The boatbuilder expands its facilities and its product lines as its owner aims to make "the world's finest sports yacht."
By Suzette Parmley
Inquirer Staff Writer
SOMERS POINT, N.J. - "Feel that," Ira Trocki says inside a $772,000, 43-foot Egg Harbor sport yacht docked at the Yacht Club.
Trocki's hands slowly glide over the kitchen counter, as if caressing an expensive piece of art.
He does the same to the door. The closets. And to the cabinet, where the yacht's controls are hidden.
"Feel how smooth it is," he says, running his hand over the cabinet panel. "It feels like glass."
Trocki, 53, a plastic surgeon who spends much of his time altering faces and bodies, can't help but touch everything on the boat. His hands are the judge.
To him, it's like feeling the skin of a patient after a nose job or tummy tuck.
It's all about symmetry.
And perfect boats.
When he's not redesigning noses, Trocki oversees Egg Harbor Yachts, an aggressive up-and-comer in the industry that's riding a wave of success.
And the company, which Trocki bought in 1999, is about to expand to include larger, custom-made sport-fishing yachts and a new line of accessories. Dozens of workers will be hired for the expansion.
Behind the company both financially and philosophically is Trocki. Since acquiring Egg Harbor Yachts - four years ago a padlocked factory on the brink of bankruptcy - for $1.6 million, he has expanded its reach, increased its revenue, and enhanced its reputation.
Patrick Sciacca, editor at New York-based Power and Motor Yacht magazine, said Egg Harbor Yachts has steadily gained market share in South Jersey and in its genre - the sport yacht - in the last three years.
"They are pretty aggressive with their marketing, and, once the boats are out there, word of mouth is out that they are building a really good product, and people are noticing," he said.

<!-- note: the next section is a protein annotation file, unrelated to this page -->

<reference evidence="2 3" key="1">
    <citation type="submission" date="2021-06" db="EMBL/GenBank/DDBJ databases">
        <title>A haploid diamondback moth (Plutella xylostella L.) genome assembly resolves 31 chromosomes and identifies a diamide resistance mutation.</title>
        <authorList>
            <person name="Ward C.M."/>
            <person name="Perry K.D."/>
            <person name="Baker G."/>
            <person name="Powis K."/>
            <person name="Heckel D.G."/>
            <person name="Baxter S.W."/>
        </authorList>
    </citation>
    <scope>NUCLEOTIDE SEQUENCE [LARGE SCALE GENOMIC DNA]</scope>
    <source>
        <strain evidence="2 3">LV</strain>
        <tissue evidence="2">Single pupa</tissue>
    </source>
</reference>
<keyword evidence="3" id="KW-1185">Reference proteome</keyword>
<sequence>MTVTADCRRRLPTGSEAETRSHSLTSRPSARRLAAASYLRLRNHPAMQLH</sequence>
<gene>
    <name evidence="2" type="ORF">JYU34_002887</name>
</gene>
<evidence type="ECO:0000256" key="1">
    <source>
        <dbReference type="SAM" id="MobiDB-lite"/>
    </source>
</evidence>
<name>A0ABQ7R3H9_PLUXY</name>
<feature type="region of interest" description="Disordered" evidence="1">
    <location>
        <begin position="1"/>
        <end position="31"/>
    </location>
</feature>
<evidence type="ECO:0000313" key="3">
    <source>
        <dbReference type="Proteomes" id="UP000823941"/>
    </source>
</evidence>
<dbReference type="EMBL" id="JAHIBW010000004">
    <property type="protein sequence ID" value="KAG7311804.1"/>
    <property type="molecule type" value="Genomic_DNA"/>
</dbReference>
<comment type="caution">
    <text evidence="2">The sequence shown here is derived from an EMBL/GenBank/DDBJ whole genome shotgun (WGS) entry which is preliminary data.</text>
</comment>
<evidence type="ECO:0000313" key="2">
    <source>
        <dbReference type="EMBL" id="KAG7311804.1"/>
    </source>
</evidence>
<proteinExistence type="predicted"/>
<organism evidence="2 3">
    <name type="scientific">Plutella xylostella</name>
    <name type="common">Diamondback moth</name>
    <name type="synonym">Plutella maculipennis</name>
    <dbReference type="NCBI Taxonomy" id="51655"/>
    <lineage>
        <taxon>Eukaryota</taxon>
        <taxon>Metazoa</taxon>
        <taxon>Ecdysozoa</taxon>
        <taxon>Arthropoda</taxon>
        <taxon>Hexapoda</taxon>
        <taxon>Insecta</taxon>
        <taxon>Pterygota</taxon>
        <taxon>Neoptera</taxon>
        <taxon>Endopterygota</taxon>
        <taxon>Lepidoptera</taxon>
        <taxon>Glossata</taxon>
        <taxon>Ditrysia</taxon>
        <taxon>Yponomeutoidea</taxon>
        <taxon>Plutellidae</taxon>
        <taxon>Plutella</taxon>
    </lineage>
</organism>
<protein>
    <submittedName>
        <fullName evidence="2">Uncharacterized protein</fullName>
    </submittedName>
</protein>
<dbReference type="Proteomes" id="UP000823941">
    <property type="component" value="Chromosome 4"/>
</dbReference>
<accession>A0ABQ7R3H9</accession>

Viking Yacht Co., New Gretna, Burlington County, the largest yacht manufacturer in South Jersey, is watching the upstart.
"It's competitive," Viking spokesman Peter Frederiksen said. "There's a limit to the market."
Less than four years ago, Egg Harbor was making only one boat a year.
Last year, it sold 35 boats, averaging about $500,000 each. Trocki said he wants to sell more than 50 this year - not bad for a cabinetmaker's son who grew up on a chicken farm in Mays Landing in Atlantic County.
His quest is to create the perfect boat - and every company acquisition takes him a step closer.
In 2001, Trocki supplemented the company's offerings by purchasing two Florida boat companies: Predator and Revenge. Predator produces four versions of a 35-foot model, and Revenge constructs high-speed yachts that range in length from 55 to 65 feet and can take up to two years to build.
Last fall, he purchased Murray Bros., a West Palm Beach, Fla., manufacturer of fishing accessories. He moved the company to the Egg Harbor City plant, where workers are now producing chairs, tables and rod holders.
"It's not a question of how big or how successful," Trocki said of his long-term goal. "It's to build the world's finest sport yacht. That's where we're heading, and we keep improving because you can never stop."
Last April he acquired the assets and highly prized molds of Buddy Davis Yachts, of Wanchese, N.C., known for its "Carolina Flare," a pointed bow that flares up to the deck, allowing the boat to travel effortlessly through rough waters.
Trocki said he expects to build about eight to 10 Davis yachts a year. They run as high as $3.5 million each.